"Business generally exist with the primary purpose of creating wealth for their owners. Profitability ratios provide an insight to the degree of success in achieving this purpose. They express the profit made (or figures bearing on profit, such as sales revenue or particular expenses, like labour cost) in relation to other key figures in the financial statements or to some business resource." (Teoh 2010:181)
Return on Capital Employed (ROCE)
"The return on capital employed ratio is a fundamental measure of business performance. This ratio expresses the relationship between the operating profit generated during a period and the average long-term capital invested in the business during that period." (Toeh 2010:187)
ROCE of Marks&Spencer has declined from 14.44% in 2008 to 9.31% in 2009, because of the decreasing in operating profit before interest and tax (PBIT). PBIT has decreased from £ 1.129.000 million in 2008 to £ 706.200 in 2009, which is declined approximately 37.5%. Despite capital employed has increased from £ 7.817.500 million in 2008 to £ 7.581.600 milllion in 2009, by 3%. Actually, this amount of difference is caused by administration expenses of 2009 and 2008. While the gross profit of 2008 was £ 3.486.800 million, it had £ 2.447.200 million for administration expenses, but in 2009, the gross profit is £ 3.371.900 million and the administration expenses are £ 2.780.400 million. In spite of having less gross profit, the administration expenses are raised which caused this amount of difference in net profit. While other incomes are raised by 2009, Marks&Spencer paid more interest than the previous year. The difference between the revenues of 2008 and 2009 is not so much, they are almost at the same amount, but the difference is between the net income of 2008 and 2009. The net income of 2008 is £ 821.000 million and the net income of 2009 is £ 506.800 million, which refers to a 38.2% decrease in the net profit.
On the orher hand, ROCE of Debenhams has just decreased from 8.06% in 2008 to 7.92% in 2009. The increase in the net profit from £ 77.100 million in 2008 to £ 95.100 million in 2009 is 19%. The reason of this small decline in ROCE of Debenhams, while PBIT hass increased from £ 105.900 in 2008 to £ 120.800 in 2009, by 14%, capital employed has increased more than PBIT from £1.314.00 million in 2008 to £ 1.524.300 million in 2009, by 16%. Compared to Marks&Spencer's decrease, Debenhams have had a more successful year by keeping its ROCE almost at the same level.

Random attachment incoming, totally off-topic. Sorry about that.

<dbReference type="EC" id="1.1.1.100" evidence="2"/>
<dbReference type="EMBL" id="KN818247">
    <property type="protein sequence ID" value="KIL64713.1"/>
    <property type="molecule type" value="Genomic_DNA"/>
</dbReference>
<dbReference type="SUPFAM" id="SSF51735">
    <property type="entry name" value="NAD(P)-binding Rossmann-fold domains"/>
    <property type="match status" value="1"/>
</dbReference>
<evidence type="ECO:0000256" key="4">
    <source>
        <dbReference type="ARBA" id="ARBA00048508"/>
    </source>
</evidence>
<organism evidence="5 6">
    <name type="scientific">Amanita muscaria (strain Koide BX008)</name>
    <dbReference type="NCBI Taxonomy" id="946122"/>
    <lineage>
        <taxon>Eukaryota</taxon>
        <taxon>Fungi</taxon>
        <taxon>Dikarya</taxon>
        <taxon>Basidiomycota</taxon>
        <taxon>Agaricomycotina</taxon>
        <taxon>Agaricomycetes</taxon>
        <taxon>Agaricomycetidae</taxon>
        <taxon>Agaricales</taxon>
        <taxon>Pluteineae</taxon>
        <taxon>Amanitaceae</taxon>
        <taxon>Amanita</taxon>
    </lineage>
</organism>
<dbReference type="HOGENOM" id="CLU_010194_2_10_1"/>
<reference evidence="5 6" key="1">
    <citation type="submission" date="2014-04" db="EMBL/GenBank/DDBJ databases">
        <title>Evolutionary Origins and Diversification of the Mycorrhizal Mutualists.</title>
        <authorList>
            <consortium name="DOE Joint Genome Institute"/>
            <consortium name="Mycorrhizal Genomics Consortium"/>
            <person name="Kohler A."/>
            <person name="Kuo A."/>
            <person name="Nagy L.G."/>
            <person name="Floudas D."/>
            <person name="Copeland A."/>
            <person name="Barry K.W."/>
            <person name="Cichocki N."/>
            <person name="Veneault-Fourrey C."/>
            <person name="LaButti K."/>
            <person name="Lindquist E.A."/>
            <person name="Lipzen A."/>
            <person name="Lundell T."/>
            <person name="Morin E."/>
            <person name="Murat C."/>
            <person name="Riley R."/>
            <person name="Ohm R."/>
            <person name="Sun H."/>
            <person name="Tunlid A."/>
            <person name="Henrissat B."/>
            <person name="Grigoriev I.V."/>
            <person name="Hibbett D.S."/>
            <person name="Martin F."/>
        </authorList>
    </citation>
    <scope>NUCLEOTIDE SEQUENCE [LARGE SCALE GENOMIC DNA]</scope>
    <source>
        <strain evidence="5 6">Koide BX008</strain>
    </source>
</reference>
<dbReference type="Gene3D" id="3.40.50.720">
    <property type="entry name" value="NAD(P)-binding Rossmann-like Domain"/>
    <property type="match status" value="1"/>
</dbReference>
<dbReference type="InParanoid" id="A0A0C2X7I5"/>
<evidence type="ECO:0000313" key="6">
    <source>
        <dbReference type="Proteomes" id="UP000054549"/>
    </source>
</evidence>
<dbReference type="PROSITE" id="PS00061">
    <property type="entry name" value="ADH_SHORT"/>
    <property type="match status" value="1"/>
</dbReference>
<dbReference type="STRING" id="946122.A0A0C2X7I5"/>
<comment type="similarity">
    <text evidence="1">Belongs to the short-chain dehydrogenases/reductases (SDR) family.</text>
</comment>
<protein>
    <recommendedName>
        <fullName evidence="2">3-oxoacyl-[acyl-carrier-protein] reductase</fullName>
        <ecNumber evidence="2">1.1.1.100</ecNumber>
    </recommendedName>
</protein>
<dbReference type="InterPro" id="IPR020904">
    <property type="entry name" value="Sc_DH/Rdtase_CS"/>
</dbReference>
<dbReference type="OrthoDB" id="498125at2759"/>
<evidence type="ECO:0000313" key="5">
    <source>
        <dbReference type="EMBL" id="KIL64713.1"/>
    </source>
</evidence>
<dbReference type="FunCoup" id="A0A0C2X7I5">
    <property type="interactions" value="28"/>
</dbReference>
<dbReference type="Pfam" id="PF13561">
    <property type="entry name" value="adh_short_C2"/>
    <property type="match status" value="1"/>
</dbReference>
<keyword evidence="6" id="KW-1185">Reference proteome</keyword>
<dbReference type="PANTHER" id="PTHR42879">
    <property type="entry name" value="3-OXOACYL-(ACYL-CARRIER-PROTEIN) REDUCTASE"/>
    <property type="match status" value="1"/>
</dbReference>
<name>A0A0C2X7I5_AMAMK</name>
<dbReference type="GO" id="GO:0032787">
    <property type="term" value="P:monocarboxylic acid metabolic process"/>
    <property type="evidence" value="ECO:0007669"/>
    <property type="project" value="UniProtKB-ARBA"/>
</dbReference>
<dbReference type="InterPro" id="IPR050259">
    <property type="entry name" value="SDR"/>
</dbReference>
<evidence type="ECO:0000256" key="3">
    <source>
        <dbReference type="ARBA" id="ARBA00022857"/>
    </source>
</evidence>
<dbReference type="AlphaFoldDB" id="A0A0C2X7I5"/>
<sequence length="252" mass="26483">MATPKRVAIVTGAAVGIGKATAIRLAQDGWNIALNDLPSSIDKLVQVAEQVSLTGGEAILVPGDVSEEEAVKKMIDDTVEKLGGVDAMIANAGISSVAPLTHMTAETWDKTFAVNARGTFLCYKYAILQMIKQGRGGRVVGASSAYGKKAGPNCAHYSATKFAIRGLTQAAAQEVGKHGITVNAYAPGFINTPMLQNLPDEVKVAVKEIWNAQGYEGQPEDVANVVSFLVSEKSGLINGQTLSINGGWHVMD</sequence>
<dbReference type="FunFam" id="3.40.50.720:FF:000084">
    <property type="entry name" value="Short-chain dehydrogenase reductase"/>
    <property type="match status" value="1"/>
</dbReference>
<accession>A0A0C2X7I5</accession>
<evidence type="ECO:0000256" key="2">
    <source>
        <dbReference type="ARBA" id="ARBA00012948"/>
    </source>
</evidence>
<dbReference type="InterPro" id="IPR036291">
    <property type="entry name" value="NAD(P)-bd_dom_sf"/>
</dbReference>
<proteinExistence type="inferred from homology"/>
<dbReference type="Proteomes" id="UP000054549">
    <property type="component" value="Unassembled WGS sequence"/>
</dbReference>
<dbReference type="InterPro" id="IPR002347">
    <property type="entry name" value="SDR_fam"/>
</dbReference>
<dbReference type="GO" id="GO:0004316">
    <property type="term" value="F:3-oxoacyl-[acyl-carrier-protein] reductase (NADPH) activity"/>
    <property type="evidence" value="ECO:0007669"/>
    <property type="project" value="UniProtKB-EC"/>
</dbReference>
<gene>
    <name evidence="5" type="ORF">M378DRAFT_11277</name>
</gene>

Net Profit Margin
"Net profit margin relates the operating profit for the period to the sales revenue during that period." (Toeh 2010:189)
Marks&Spencer's net profit margin has decreased from 12.51% in 2008 to 7.79% in 2009. The reason of this decline is the decrease of Marks&Spencer's PBIT in this period.
The net profit margin of Debenhams has increased from 5.76% in 2008 to 6.31% in 2009. The incline in PBIT of Debenhams is greater than the incline of revenue for this period.
"It is vital to the survival of a business that there are sufficient liquid resources available to meet maturing obligations (that is, amounts owing that must be paid in the near future). Some liquidity ratios examine the relationship between liquid resources held and amounts due for payment in the near future." (Teoh 2010:181) "Liquidity ratios are concerned with the ability of the business to meet its short-term financial obligations." (Teoh 2010:200)
"The current ratio compares the 'liquid' assets (that is, cash and those assets held will soon be turned into cash) of the business with the current liabilities." (Teoh, 2009: 200) The retailers like Marks & Spencer and Debenhams have relatively low ratio, where 2:1 seems as 'ideal' current ratio, because their product range is so wide, as they have both fast-moving inventories of finished goods and the products like clothing, furniture, gifts.
While Marks & Spencer's current ratio have decresead, the current ratio of Debenhams have increased from 2008 to 2009 showing that the liquidity of Debenhams has improved in this period. The current ratio of Marks&Spencer has declined from 1.89:1 in 2008 to 1.74:1 in 2009 whereas Debenhams increased from 0.54:1 to 0.88:1.
The current assets and liabilities are going to be returned to cash in the following 12 month, so the current ratio measures short-term liquidity (Ross 2008). In 2008 Marks&Spencer has £1.89 in current assets for every £1 in current liabilities, and Debenhams has £0.54 in current assets for every £1 in current liabilities. If the current ratios of the companies checked while Marks&Spencer has £1.74 in current assets, Debenhams has £0.88 in currents assets for every £1 in their current liabilities.
- Toeh, L. K. (2010) M05EFA Financial Analysis and Decision Making. Pearson Education Limited
- Ross, S. A. , Westerfield, R. W. , Jaffe, J. , Jordan, B. D. (2008) Modern Financial Management. 8th edn. McGraw-Hill/Irwin